Nobody much likes what the U.S. Department of Agriculture did two weeks ago in purging thousands of inspection reports for the animal facilities and horse shows under its authority, and pledging not to post new reports on a go-forward basis. USA Today panned the action hard yesterday. Today, the Des Moines Register said it was a terrible idea. Federal lawmakers have been writing to the agency by the dozen, demanding that the long-standing policy of transparency and accountability be restored. New Jersey’s legislature, which passed a law last year to restrict sales of puppies from breeders with USDA violations, unanimously condemned the action and noted that the federal agency had rendered its state law instantly useless. Even the Association of Zoos and Aquariums, Petland, and a biomedical research advocacy organization, Research Speaks!, objected.
It seemed the only people happy about the move were people cited for soring horses and operating delinquent puppy mills. There’s a bunch for you.
Today, the USDA budged a little. The agency said it would repost some annual reports and inspection data on animal research facilities, as it is required to do pursuant to a settlement The HSUS reached with the USDA in 2009.
But we don’t need the USDA to give us crumbs or dribble out some portion of the reports. The agency must pursue a policy of full restoration, for the 9,000 or so licensed and registered facilities that use animals — including commercial dog breeding operators, roadside zoos, and other operations regulated under the federal Animal Welfare Act and Horse Protection Act, such as Tennessee walking horse show participants. The animal research facilities constitute just one-seventh of the regulated facilities and nearly all of their inspection reports haven’t been made available. We need the existing reports for all facilities and all players in every field covered under federal law, and a commitment to post new reports as they are completed by USDA personnel after inspections occur.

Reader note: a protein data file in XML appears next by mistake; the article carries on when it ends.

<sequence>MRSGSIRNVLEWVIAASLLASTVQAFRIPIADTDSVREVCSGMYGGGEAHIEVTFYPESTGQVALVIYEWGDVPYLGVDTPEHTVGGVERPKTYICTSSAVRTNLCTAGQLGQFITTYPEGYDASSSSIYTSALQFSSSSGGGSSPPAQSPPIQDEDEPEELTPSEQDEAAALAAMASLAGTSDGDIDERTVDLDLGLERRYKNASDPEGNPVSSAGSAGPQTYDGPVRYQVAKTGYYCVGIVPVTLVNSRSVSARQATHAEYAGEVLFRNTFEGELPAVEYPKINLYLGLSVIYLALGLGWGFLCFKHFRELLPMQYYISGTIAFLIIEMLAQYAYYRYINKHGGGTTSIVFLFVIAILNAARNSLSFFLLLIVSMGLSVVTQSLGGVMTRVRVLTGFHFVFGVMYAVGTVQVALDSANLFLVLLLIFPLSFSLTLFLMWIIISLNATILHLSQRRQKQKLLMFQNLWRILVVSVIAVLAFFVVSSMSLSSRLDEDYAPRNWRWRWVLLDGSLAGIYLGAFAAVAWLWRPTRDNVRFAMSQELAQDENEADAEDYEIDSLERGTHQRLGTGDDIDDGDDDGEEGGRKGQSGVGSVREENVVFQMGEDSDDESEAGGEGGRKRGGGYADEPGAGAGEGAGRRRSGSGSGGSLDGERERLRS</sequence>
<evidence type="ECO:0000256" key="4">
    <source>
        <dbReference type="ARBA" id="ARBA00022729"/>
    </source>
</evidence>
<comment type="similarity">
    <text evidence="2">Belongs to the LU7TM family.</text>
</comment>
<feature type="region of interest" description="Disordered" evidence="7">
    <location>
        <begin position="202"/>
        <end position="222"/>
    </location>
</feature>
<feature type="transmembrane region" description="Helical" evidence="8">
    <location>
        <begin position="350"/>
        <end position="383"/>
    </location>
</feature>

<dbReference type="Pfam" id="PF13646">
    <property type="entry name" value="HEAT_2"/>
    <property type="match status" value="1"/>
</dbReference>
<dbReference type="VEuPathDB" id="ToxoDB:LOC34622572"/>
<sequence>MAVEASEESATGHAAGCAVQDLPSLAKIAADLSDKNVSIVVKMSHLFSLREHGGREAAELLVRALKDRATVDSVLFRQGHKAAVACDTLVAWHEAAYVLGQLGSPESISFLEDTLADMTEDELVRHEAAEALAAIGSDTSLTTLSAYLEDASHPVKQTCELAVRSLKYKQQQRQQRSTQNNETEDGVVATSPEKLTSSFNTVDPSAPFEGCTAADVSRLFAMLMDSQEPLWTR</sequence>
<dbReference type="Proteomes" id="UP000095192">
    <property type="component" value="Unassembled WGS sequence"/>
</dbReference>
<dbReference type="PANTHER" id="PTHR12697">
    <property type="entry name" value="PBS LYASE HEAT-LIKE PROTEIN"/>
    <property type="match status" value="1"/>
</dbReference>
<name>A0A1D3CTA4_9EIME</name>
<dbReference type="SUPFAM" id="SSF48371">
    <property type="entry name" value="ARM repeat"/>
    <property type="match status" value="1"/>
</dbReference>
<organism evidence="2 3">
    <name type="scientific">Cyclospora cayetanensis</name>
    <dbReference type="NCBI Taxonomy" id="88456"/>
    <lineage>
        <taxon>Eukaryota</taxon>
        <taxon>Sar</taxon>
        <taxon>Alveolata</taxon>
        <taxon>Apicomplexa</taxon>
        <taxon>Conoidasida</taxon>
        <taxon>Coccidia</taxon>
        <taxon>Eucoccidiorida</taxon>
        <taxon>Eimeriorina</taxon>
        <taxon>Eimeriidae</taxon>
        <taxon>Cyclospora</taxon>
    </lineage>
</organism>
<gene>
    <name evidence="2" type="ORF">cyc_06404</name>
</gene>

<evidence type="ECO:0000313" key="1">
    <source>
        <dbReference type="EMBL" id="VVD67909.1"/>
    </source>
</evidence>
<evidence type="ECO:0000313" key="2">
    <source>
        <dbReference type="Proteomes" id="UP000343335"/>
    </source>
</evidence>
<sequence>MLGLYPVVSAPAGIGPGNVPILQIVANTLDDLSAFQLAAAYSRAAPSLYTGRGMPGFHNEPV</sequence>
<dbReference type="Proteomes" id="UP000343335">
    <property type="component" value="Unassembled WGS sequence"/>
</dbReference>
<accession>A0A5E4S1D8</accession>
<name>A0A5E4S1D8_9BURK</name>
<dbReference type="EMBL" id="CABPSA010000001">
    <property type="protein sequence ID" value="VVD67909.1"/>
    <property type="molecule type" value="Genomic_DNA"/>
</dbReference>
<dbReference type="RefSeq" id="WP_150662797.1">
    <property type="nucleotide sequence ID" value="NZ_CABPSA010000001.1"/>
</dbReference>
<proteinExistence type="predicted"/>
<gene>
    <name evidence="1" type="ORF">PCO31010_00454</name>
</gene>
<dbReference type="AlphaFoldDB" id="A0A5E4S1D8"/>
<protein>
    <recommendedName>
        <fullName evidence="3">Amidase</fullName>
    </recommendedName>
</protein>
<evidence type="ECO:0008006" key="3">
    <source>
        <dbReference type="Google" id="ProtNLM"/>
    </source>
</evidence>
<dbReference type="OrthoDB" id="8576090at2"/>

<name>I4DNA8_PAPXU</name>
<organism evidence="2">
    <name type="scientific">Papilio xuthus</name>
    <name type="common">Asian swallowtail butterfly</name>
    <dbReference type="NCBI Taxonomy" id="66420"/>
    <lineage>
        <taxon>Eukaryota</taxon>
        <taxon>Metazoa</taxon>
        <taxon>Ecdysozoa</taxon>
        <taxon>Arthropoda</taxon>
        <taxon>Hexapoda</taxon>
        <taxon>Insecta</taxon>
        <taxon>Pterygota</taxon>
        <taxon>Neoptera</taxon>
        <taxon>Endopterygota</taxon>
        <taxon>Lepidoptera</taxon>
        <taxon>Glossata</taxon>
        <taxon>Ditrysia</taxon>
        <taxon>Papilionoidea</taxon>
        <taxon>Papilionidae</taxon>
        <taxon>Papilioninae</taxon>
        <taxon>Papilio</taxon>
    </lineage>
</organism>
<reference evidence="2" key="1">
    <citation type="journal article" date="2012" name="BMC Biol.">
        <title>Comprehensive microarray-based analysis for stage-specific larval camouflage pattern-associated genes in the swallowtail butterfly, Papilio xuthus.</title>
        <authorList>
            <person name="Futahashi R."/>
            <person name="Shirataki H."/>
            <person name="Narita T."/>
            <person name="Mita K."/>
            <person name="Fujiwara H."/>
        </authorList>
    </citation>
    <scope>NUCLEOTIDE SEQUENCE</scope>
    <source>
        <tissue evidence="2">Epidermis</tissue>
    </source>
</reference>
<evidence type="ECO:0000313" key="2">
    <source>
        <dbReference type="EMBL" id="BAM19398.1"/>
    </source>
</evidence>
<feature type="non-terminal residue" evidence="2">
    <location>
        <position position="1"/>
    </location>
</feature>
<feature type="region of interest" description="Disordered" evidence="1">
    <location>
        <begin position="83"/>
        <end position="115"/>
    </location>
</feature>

Lawmakers, the press, animal advocates, and even the regulated community want transparency and accessible records.
The USDA’s public-facing explanation was hollow, arguing a privacy concern. Of course, the horse soring crowd and scofflaw puppy mills are going to kvetch about that; if you were breaking the law, you’d naturally want some privacy, wouldn’t you?
But let’s be clear that the USDA is not hanging out there on a thin branch in its past record of providing some transparency when it comes to inspections that may reveal violations of certain laws, regulations, or standards. Many states and localities also post reports of code violations found during inspections of nursing homes, schools and child care centers, school buses, and restaurants, that have not been fully adjudicated. It’s customary for police reports on traffic violations, arrests, or other alleged criminal activity (e.g., sex offenders, predators, and abuse registries lists) to be posted prior to a court date/hearing. In terms of the federal government, there are plenty of examples that show that the privacy explanation is absurd.
- The Food and Drug Administration posts various warning letters on its website for public viewing, which notify regulated industries about violations that the FDA has documented during its inspections or investigations. The FDA states that these letters “may have been subject to subsequent interaction between FDA and the letter recipient that may have changed the regulatory status of issues discussed in the letter.”
- The USDA’s Food Safety and Inspection Service publicly posts various reports and enforcement activity that result from its inspections of federally regulated meat and poultry establishments, including recalls, quarterly enforcement reports (QERs), and Humane Handling Quarterly Reports.
- The Occupational Safety and Health Administration maintains the Integrated Management Information System on its website, which is a public, searchable database containing information related to OSHA interventions at particular work sites and other OSHA enforcement activities.
- The Environmental Protection Agency maintains the Enforcement and Compliance History Online (ECHO), a public, searchable database of information for regulated facilities such as permit data, inspection dates and findings, violations, enforcement actions, and penalties assessed.
What the USDA did was a cover-up of sorts. It happened on the watch of Brian Klippenstein, the Trump transition team head at the USDA, and a notorious apologist for puppy mills, horse soring operations, and other disreputable animal-use operators. That’s almost certainly no coincidence.
So, yes, USDA, get the animal research records back on line. But get the horse soring stuff up there too, and all other categories of reports that lived on the agency website for years, serving the taxpayers and public interest, and deterring animal abuse.